"These boy scouts are hard-working and a tribute to our community," said MAGA volunteer Stan Lowe. "This project was well coordinated with all interested parties and everyone worked together to make this cemetery the dignified burial ground it once was. The stones will need to be set up at a later time, but the bulk of the work has been completed by the scouts and we're proud to have been part of it."
The farmer of the ground around Smoot Cemetery, Richard Holliday worked closely with the troop leaders throughout the project development. He offered to let them park the mowing tractor at his home so they wouldn't have to leave it overnight in the cemetery the night before. He also helped them find the perfect location for a port-a-potty that the boy scout troop had taken out for the event. There were a number of parents and ladies who really appreciated the thoughtfulness of a port-a-potty since it was quite a hike back to the road and drive back into town. Mrs. Holliday drove back to the cemetery on Saturday and was able to see the scouts working.
Boy Scouts involved in the project included: J.J. Davis, David Sullivan, Scott Tisdale, D.J. Rudd, Nick Territo, David Devine, Adam Devine, Zach Knous, Chris Wilhite, Peter Schnoenherr, Cody Schnirring, and Stephen Barbee. Troop Leaders included: Steve Territo, Scoutmaster; Alicia Davis, David Devine, and Joe Davis.
Volunteers included: Janet Davis, Denny Custer, Karen Custer, Peter Schnoenherr, Tom Schnirring, Rick Bilyeu (Pastor of Lighthouse Community Church), Tom Jacque, Kristina Barbee, Wayne Thomas, Norm & Gloria Claussen, & Daniel Meyer. Also assisting were members of the Morgan Area Genealogy Association (MAGA) Duane & Betty Albert, Stan & Jeanie Lowe, Brianna Boggs, and Brandy Boosinger.
More than 20 stones were found and documented that had never before been recorded in this cemetery. All of them were dated before the county began keeping death certificates. Among stones found include: Fieldon Ballard, James Ballard, Margaret Ballard, Mary J. Chapman, James H. Chapman, Harriett J. Killion, Thomas H. Killion, Charles Knowles, Mary Knowles, Alex G. Markwell, Charles McAtee, Thomas McAtee, Tirzah Meeker, Alexander Parry, George Pentecost Jr., Charles E. Perviance, Francis A. Pond, Samuel Reed, Cornelius Sampson, Ellen Sampson and three Sullivan stones which were all buried together in a common hole. They include a Sullivan Infant, Seeley Sullivan and William F. Sullivan. Also found were Sarah Taylor, wife of Solomon Taylor. In addition, stones were recovered of people whose names were included in previous readings.Norm Claussen's great great grandfather's stone was not yet recovered, but plans are being made to search for it again. In addition, the stone of Revolutionary War Soldier, Lewis Ferguson, was not located. Volunteers will be looking into the possibility of having a stone placed in his memory if it can not be found. Betty Albert's ancestor, Gilbert Stott's stone was not found, but she and her family are not giving up the search and now will have an easier time looking for it now that the cemetery is clean. With multiple stones being found in a common hole on two separate occasions -- once in March and now again last weekend with the Sullivan stones -- it is likely that many more stones could be found in a similar situation. It is more difficult to find those stones as they have been deliberately buried and are in deeper holes than the stones which have simply fallen over and been covered by nature.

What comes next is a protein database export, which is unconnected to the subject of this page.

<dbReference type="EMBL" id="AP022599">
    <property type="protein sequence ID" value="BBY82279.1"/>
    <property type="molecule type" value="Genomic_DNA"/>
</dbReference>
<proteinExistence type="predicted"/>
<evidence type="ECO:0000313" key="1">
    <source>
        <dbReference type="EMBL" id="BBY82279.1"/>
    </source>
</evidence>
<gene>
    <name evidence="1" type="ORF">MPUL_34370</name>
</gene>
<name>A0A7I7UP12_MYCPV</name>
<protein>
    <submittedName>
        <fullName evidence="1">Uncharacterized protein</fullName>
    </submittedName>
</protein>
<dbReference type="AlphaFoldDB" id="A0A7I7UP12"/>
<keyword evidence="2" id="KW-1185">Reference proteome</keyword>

Pictures of the project and stones found along with an updated reading will be available online at the Morgan Area Genealogy Association (MAGA) web site https://sites.rootsweb.com/~ilmaga/index_men-cass.html."